The Mexican peso surged to a one-month high while the Chinese yuan briefly spooked markets.
The Mexican peso surged to a one-month high on Monday as Republican Donald Trump’s chances of clinching the U.S. presidency appeared to have ebbed further, while China‘s yuan briefly spooked markets by hitting a six-year low.
Trump’s prospects for winning the election took a hammering over the weekend following the release of a 2005 video in which he made sexually aggressive comments about women. His Sunday debate with Democratic candidate Hilary Clinton did not improve his position and Clinton is seen having an edge ahead of the Nov. 8 vote.
The peso surged as much as 2% at one point before giving up some gains. Seen as most vulnerable to a Trump win because of his threat to slap tariffs on Mexican imports and build a wall to keep out immigrants, the peso has fallen around 9% against the dollar this year.
But this month it has risen 2.4% as Trump’s chances have been seen declining.
“It’s obviously trading as the barometer for the presidential election,” said Dominic Bunning, an emerging markets FX strategist at HSBC. “The pressure has been on Trump in the past few days and that’s coincided with a move down in dollar/Mexico.”
Analysts warn, however, that the peso remains vulnerable to other factors such as domestic politics, oil prices and a current account deficit.
“The peso will continue to strengthen along with Clinton’s chances of becoming U.S. president, but the upside is more limited than many may expect,” SEB analysts told clients.
China‘s yuan touched a six-year low, before erasing some of its losses on the first day of trading after a week-long holiday.
The currency breached the key psychological threshold of 6.7 per dollar after the People’s Bank of China set its daily guidance rate at its weakest since September 2010.
But Bunning said the fix was relatively close to the week’s moves when the onshore market was closed. The U.S. dollar index rallied to a two-month high on Friday ahead of monthly U.S. payrolls data.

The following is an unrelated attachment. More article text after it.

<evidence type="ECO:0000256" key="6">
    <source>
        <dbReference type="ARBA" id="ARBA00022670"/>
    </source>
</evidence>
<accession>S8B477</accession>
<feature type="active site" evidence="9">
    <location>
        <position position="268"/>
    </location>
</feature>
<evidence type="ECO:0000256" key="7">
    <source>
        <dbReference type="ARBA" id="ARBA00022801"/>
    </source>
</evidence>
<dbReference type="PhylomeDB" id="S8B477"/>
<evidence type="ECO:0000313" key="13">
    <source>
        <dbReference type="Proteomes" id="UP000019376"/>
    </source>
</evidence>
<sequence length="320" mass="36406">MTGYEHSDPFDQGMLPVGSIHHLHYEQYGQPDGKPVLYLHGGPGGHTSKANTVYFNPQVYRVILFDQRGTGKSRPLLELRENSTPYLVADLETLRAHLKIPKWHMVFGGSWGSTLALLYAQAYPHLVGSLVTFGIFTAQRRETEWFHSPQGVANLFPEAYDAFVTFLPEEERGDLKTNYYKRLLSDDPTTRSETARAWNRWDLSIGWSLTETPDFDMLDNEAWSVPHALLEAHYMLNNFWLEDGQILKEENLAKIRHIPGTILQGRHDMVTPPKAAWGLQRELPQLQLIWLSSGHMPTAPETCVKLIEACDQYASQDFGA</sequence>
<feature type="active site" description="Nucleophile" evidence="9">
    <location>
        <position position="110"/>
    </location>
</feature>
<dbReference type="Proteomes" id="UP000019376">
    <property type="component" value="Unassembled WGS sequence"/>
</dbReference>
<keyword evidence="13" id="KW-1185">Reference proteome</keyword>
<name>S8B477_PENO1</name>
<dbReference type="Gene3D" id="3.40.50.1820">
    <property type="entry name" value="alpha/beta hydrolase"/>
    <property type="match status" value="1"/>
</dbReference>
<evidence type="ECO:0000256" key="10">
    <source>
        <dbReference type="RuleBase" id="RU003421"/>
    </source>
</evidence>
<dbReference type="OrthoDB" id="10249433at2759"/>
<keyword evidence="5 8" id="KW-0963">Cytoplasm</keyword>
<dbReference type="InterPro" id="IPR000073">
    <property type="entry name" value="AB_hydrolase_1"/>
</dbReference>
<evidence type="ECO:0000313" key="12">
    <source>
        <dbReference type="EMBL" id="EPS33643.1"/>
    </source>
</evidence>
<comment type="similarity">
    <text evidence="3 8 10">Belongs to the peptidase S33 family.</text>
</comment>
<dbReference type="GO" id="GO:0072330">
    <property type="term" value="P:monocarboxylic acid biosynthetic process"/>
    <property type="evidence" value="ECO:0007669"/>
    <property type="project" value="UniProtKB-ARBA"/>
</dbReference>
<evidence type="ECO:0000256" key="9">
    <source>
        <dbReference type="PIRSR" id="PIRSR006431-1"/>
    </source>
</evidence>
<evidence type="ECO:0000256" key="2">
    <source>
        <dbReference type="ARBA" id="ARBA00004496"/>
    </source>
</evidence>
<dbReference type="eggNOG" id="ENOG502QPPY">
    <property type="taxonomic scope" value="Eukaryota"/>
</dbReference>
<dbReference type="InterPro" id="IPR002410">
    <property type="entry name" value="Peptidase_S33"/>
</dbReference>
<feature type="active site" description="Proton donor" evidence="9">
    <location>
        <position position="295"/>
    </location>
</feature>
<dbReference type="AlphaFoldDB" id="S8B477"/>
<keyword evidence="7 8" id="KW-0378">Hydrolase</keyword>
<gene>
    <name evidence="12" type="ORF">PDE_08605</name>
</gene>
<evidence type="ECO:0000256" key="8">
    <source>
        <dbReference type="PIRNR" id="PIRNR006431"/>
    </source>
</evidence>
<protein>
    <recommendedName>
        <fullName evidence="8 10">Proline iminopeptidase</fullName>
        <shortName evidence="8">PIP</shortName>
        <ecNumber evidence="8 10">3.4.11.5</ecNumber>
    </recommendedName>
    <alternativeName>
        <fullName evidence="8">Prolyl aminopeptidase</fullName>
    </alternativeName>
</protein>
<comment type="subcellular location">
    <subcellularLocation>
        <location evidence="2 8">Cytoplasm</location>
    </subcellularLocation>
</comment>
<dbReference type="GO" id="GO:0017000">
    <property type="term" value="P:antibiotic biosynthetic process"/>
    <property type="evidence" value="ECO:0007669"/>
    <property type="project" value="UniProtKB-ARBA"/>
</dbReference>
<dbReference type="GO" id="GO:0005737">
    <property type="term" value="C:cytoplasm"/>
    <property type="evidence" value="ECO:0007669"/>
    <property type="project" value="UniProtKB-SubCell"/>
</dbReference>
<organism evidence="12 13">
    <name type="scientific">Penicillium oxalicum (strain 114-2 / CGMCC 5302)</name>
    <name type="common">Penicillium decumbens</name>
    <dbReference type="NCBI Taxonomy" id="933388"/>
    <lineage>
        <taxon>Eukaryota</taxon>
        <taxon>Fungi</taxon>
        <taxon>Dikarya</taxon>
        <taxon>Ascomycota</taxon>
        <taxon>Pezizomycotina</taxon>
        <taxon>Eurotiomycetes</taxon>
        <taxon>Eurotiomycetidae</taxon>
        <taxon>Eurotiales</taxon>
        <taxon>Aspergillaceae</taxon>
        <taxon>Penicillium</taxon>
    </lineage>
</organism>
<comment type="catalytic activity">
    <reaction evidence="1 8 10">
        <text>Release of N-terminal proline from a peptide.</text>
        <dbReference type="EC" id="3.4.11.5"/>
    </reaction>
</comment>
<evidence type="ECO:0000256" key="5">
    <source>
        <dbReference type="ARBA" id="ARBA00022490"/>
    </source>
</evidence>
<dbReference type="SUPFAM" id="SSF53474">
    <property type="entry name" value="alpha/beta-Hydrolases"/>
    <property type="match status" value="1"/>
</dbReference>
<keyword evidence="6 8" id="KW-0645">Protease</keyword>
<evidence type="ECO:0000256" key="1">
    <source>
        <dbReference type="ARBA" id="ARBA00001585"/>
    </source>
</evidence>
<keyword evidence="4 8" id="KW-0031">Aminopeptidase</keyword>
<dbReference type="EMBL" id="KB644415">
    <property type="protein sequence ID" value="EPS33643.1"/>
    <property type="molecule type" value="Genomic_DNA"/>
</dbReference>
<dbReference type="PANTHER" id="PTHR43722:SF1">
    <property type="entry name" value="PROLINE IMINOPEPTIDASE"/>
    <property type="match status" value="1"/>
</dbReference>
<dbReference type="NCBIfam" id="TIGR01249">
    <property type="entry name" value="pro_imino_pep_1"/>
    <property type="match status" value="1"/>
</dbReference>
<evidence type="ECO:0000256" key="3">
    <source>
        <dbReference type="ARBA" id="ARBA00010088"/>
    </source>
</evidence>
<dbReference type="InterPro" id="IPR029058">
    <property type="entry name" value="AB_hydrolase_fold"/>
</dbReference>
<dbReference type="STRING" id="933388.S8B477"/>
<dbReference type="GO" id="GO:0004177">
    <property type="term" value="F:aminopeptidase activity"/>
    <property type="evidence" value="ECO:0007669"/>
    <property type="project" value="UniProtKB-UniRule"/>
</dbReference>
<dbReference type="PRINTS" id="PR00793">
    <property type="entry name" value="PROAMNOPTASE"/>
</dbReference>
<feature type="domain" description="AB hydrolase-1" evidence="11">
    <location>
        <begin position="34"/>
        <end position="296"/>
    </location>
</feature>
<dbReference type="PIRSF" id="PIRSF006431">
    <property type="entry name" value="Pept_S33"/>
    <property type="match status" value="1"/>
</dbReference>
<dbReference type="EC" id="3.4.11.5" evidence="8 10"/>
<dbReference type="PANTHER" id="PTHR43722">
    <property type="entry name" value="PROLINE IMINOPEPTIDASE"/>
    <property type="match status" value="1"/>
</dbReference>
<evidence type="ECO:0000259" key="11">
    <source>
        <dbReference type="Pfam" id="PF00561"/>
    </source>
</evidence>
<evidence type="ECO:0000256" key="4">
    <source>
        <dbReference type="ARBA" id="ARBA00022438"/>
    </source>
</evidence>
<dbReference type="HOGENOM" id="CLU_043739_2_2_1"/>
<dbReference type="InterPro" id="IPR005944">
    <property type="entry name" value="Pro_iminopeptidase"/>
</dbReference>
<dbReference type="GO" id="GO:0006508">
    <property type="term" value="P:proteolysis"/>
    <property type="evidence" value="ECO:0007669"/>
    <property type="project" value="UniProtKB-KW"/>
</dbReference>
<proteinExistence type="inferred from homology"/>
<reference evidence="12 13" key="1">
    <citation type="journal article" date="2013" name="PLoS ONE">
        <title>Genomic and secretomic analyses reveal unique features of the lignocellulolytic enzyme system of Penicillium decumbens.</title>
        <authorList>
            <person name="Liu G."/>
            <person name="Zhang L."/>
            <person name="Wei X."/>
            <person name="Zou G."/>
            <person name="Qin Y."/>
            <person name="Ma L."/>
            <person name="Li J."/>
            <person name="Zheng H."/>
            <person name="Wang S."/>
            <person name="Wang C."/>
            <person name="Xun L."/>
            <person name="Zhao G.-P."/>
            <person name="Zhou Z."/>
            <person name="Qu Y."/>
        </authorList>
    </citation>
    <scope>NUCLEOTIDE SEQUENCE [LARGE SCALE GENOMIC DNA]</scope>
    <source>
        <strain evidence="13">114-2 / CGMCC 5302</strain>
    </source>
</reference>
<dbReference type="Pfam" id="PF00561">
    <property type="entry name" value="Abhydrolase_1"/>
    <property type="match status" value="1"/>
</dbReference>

“We don’t think the move in the fix was notable when you look at it in context to the offshore market,” Bunning said. “It’s still around the 6.70 area; it hasn’t aggressively broken through.”
Chinese mainland stocks were up 1.4%, playing catch-up after the week-long closure, although gains were capped by selling in property shares as more cities imposed curbs on home purchases to cool the market.
China‘s central bank governor has also stepped up the rhetoric against rapid rises in home prices and continued credit growth, signalling further action.
Also in Asia, the Thai baht hit a three-month low, down 0.6% against the dollar, and stocks slipped 3% after a palace statement that the 88-year old king was in an unstable condition.
The benchmark emerging market stocks index was flat, retreating further from one-week highs touched last week.
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Saudi stocks lost 0.6%, extending Sunday’s 2.2% loss caused by a selloff in bank shares on concerns the troubled construction sector could saddle banks with bad debts
But Polish stocks bounced 0.7%, after German exports posted their biggest rise in more than six years. Central and Eastern European markets are closely tied to Germany for trade and investment.
The South African rand, a bellwether of risk appetite for emerging markets, also bounced 0.8% to the dollar.
But the Turkish lira slipped 0.3%, after data showing industrial output up just 2.2% year-on-year in August.
“The bigger picture is that growth weakened over the first two months of Q3 and September’s manufacturing PMI suggests that activity remained sluggish at the end of the quarter,” Liza Ermolenko, an economist at Capital Economics, said in a note.
“All told, it still looks like the Turkish economy slowed substantially following the attempted military coup.”
Ethiopian eurobonds traded a touch lower, though broadly in line with wider markets, after Prime Minister Hailemariam Desalegn declared a six-month nationwide state of emergency on Sunday, saying months of unrest threatened the Horn of Africa nation’s stability.